Pediatric Conditions Requiring Occupational Therapy Assistant Support

There are many medical centers, hospitals, and therapy centers that have on staff, trained and experienced Occupational therapy Assistant teams to assist with pediatric issues and needs. These therapists work with children from birth to the teenage years, and evaluate the physical health and condition of their patients and work with premature babies, full-term infants, and other children and teens who suffer from a number of health issues due to disease or injury that impact strength, mobility, and motor skills. Motor and movement dysfunctions exist at birth in many cases, and will need to be addressed in order to ensure quality of life later on.

The goals of OTA treatments are focused on helping children:

  • · Develop and control proper or normal body movements and functions
  • · Attain a pain-free way of life that still allows them as much independence as possible
  • · Be able to navigate normal activities like school, sports, self-care, and so forth

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Getting Started

When a child needs help from a physical therapists, the process will often start with a detailed baseline evaluation that will take a close look at the limitations and needs of the child. They will analyze and watch the child as they have them perform certain tasks and actions. The OTA will use that evaluation as a guidepost to determine where to start on the therapy and treatment and what path should be taken. They will develop a personalized and unique plan for physical therapy that will address the child’s needs. The plan will address the necessary therapy, schedule, and frequency and also will set up at home therapy exercises that can be done between on-site sessions and consultations.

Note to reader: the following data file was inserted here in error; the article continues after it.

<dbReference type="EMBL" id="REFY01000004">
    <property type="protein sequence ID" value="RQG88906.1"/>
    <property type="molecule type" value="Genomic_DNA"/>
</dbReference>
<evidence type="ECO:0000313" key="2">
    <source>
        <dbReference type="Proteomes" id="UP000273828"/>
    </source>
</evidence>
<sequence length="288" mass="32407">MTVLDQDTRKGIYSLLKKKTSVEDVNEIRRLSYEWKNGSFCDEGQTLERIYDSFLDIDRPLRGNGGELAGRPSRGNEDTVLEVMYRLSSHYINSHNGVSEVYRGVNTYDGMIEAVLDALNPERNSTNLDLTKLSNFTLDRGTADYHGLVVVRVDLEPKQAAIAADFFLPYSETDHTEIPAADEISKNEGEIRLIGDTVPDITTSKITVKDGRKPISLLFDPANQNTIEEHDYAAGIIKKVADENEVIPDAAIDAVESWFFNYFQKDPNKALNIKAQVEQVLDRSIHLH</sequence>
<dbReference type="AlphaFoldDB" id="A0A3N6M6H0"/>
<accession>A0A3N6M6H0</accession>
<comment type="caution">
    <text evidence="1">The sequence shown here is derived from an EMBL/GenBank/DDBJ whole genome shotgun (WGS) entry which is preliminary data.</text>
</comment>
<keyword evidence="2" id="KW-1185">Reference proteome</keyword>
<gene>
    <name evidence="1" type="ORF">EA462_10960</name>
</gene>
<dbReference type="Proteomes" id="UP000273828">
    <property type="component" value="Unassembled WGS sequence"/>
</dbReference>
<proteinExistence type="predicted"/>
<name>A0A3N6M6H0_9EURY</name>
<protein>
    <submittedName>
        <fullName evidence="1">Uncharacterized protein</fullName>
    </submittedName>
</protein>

Processes Involved

These physical therapy sessions can vary greatly on the specific focuses and methods used, since so much of it is depending on the child’s individual needs, limitations, and unique short and long term goals. Some of the common and basic therapy processes that can be used by an OTA in these sessions include the following:

  • · Working to strengthen and build muscles to enable better mobility and increased flexibility
  • · Specialized equipment to assist with the therapy and treatments
  • · Training children how to properly use crutches, braces, and walkers
  • · Individualized home program sessions that continue daily work and rehabilitation
  • · Aiding in the transition from pediatrics to adult care for teens who need continuing support

Conditions Treated

A range of conditions and injuries can be addressed and treated by an OTA, and some of the most commonly seen are:

  • · Birth trauma – injuries or damage caused during and immediately after birth
  • · Brain, spine, and nerve injuries – pain management and mobility issues
  • · Congenital disorders and deformities – working to help children overcome these issues
  • · Developmental delays – helping children develop skills and get caught back up
  • · Foot disorders – aid in improving walking, standing, an mobility
  • · Gross and fine motor skills – development and improvement of mobility
  • · Musculoskeletal injuries – focuses on bones, tendons, muscles, and joints
  • · Neuromuscular conditions – focuses on issues of connectivity between the brain and the body
  • · Injures – work on rehab exercises and therapy to get children back on their feet